Our research will also investigate at a fundamental level how proteins are assembled and disassembled in the thylakoid membrane and the factors controlling the stacking of membranes. Ultimately this knowledge will benefit those in the biotechnology sector who wish to develop microalage and other related photosynthetic organisms as solar biorefineries for the sustainable production of green chemicals and high-value products.

In the education sector, in museums and in the media, there will be benefits from publicising new advances in one of the most fundamental biological processes and one that has been taught at secondary school and so readily familiar to the general public.

Staff hired for the project will obtain training in cutting edge research in world-leading research centres. Peter Nixon is a member of the Photosynthesis Research Lab at Imperial College which includes several world leading experts in Photosynthesis including Bill Rutherford, Jim Barber, James Murray and Jasper van Thor, with expertise ranging from femtosecond spectroscopy to biofuel production through metabolic engineering of photosynthetic microbes.

The link with QMUL will further enhance the multidisciplinary training environment provided by the project, with expertise available in confocal and electron microscopy (Mullineaux) and computational modelling (Duffy). Here the project will provide cutting-edge training in techniques that are very widely applicable in the life sciences.
The project will benefit the professional career development of the technician working in Lawson's lab at Essex through training in a wide range of plant physiology skills, which has been recognized as skills shortage area by BBSRC. Many of the skills, such as data handling and analysis, independent planning and communication of results are transferable to other employment sectors. They will have experience in working in research intensive university environment with links to the commercial sector.

They will have the benefit of the excellent intellectual environment of a leading university with a tradition of close ties with engineers and industry.


10 25 50
Description The growth of plants is sensitive to high light because of oxidative damage to important cellular molecules, particularly the photosystem II complex which is involved in capturing the energy of sunlight and converting it to chemical energy during the process of photosynthesis. We have been investigating the role of protein phosphorylation in regulating the repair of damaged photosystem II. Our experimental approach involved using chloroplast transformation technology to generate tobacco mutants in which specific PSII subunits could no longer be phosphorylated and then to assess the impact of these mutations on photosynthesis especially when plants are exposed to bright light. Objectives 1 and 2: We have recently concluded a comprehensive analysis of tobacco D1-T2A mutants lacking the native phosphorylation site, which has been widely assumed to play a role in regulating PSII repair. In collaboration we have examined growth characteristics (with Tracy Lawson, University of Essex), the thylakoid membrane ultrastructure (Conrad Mullineaux and Chris Duffy, QMUL) and sensitivity to photoinhibition (Alexander Ruban, QMUL). Our results fail to see any drastic effect on phenotype. Although a negative result, it is a surprising result given the prevailing dogma in the literature, and this work is currently being written up for publication.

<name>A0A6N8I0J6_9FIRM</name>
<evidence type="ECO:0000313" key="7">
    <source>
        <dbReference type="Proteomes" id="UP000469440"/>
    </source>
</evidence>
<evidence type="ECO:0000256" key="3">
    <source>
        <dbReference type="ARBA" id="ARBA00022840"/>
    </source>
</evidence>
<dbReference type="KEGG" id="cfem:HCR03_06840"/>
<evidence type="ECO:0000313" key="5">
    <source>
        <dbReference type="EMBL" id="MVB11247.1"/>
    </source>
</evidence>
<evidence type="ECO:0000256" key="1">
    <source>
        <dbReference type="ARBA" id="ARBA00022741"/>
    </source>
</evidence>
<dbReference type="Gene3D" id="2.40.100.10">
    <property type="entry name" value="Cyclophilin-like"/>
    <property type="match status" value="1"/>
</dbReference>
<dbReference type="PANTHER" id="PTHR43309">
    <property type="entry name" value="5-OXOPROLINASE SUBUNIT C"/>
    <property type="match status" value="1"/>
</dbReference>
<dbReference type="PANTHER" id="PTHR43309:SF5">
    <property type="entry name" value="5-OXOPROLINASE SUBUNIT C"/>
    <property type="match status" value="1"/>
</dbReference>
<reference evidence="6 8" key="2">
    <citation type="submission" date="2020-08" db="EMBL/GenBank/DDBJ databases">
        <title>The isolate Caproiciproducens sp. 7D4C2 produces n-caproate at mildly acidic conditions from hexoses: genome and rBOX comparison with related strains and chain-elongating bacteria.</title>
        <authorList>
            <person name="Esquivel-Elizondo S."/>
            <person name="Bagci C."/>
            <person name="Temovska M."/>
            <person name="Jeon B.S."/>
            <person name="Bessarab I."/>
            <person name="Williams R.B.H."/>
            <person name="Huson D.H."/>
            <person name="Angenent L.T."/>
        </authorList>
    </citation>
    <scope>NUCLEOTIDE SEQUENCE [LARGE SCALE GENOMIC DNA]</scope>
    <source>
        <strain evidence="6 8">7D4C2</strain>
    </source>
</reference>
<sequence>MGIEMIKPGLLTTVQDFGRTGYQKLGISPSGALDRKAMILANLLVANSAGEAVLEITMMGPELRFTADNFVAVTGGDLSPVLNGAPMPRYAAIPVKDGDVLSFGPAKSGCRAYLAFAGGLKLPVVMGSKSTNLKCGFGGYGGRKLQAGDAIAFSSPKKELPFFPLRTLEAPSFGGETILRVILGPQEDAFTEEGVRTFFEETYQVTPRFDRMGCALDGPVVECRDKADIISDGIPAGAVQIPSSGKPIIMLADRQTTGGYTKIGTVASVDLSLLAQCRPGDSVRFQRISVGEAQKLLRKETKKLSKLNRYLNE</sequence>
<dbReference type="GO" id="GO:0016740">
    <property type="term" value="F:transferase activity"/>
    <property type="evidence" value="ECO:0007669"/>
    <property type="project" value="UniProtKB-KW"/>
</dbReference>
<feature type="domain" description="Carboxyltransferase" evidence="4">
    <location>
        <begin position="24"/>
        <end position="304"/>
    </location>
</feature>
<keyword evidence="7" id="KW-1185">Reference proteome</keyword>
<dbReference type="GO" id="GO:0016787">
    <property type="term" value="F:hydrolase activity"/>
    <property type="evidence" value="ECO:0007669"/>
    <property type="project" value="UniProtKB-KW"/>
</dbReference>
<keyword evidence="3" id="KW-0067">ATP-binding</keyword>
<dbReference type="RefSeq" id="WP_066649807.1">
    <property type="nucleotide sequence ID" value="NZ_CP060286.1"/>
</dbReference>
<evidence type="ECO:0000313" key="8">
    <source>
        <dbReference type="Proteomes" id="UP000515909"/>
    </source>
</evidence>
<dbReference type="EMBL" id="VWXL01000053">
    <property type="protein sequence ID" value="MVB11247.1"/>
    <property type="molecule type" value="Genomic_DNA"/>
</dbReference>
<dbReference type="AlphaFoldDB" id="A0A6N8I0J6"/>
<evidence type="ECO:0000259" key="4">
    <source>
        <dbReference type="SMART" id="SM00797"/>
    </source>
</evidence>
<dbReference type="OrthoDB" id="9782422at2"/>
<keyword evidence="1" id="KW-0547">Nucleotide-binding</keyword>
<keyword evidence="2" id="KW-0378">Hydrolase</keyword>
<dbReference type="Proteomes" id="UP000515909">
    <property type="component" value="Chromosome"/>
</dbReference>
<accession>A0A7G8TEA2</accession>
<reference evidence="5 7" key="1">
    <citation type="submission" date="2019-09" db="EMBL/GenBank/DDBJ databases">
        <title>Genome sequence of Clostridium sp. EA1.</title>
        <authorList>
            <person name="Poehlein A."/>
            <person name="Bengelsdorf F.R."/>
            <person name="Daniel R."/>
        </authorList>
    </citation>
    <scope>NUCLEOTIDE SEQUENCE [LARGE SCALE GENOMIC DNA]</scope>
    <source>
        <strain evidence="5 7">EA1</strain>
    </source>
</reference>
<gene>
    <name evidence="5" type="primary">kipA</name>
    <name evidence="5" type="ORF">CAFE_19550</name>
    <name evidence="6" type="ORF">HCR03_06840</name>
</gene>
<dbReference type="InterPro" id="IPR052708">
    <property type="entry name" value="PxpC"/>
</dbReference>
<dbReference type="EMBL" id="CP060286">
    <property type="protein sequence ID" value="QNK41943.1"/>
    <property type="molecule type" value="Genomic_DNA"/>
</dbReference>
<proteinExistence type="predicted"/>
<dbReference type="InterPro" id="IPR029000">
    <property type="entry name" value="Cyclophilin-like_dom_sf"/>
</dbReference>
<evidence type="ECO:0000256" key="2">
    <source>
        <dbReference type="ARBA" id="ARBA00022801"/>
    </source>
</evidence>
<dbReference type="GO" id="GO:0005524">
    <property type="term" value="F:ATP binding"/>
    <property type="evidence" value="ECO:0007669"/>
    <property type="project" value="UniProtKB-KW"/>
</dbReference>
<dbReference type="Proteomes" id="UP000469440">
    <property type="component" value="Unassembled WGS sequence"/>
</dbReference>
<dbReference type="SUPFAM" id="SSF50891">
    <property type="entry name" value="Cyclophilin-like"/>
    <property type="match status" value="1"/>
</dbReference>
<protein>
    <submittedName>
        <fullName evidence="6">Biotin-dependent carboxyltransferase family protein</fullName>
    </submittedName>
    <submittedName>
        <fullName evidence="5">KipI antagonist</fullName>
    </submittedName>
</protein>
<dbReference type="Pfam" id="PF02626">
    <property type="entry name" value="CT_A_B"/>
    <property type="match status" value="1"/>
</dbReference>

Objective 3: We have made all the necessary transforming plasmids to make D2, CP43 and PsbH phosphorylation site mutants that include an AadA resistance cassette flanked by loxP sites to enable Cre-mediated excision. Tobacco chloroplast transformation experiments have been performed. We have obtained a segregated PsbH-T5A mutant and WT control and are currently segregating the other mutants - this aspect of the project is being continued by Saba Riaz, a first-year PhD student funded through the award of a Punjab PhD scholarship.

Objective 4: We have established the Cre/lox system for excision of the AadA cassette and have now generated a marker-free PsbH-T5A mutant and WT control for transformation. This aspect of the project is being continued by Saba Riaz.
Exploitation Route Could lead to the development of more robust crops
Sectors Agriculture, Food and Drink,Energy

Description The expertise in chloroplast transformation which we developed in this project led to a collaboration with a start-up company, Kyomei Ltd ( to express meat proteins in higher plant chloroplasts. The collaboration involved the funding of a 4-year PhD student.
First Year Of Impact 2021
Sector Manufacturing, including Industrial Biotechology
Impact Types Economic

Description Annual debate at the Linnean Society of London, Central London, on 'Plant Biology and the Future' 
Form Of Engagement Activity A talk or presentation
Part Of Official Scheme? No
Geographic Reach Local
Primary Audience Public/other audiences
Results and Impact Gave short presentation about my research with emphasis on the potential impact for society in terms of breeding better crops and developing solar biorefineries for biotechnology applications. Member of panel that debated the future of plant science.
Year(s) Of Engagement Activity 2019
Description Co-organised a Royal Society Discussion Meeting entitled 'Enhancing photosynthesis in crop plants: targets for improvement' 
Form Of Engagement Activity Participation in an activity, workshop or similar
Part Of Official Scheme? No
Geographic Reach International
Primary Audience Professional Practitioners
Results and Impact Two-day discussion meeting containing lectures from experts in photosynthesis and crop breeding. Helped publicise to industry and the general public/media the fundamental work being done by researchers studying photosynthesis and its potential impact.
Year(s) Of Engagement Activity 2016
Description Green Great Britain Week, Imperial Lates 
Form Of Engagement Activity Participation in an activity, workshop or similar
Part Of Official Scheme? No
Geographic Reach Local
Primary Audience Public/other audiences
Results and Impact Exhibit on the 'solar bio-battery', a printed biophotovoltaic cell consisting of cyanobacteria grown on an electrode which converts sunlight into an electric current
Year(s) Of Engagement Activity 2018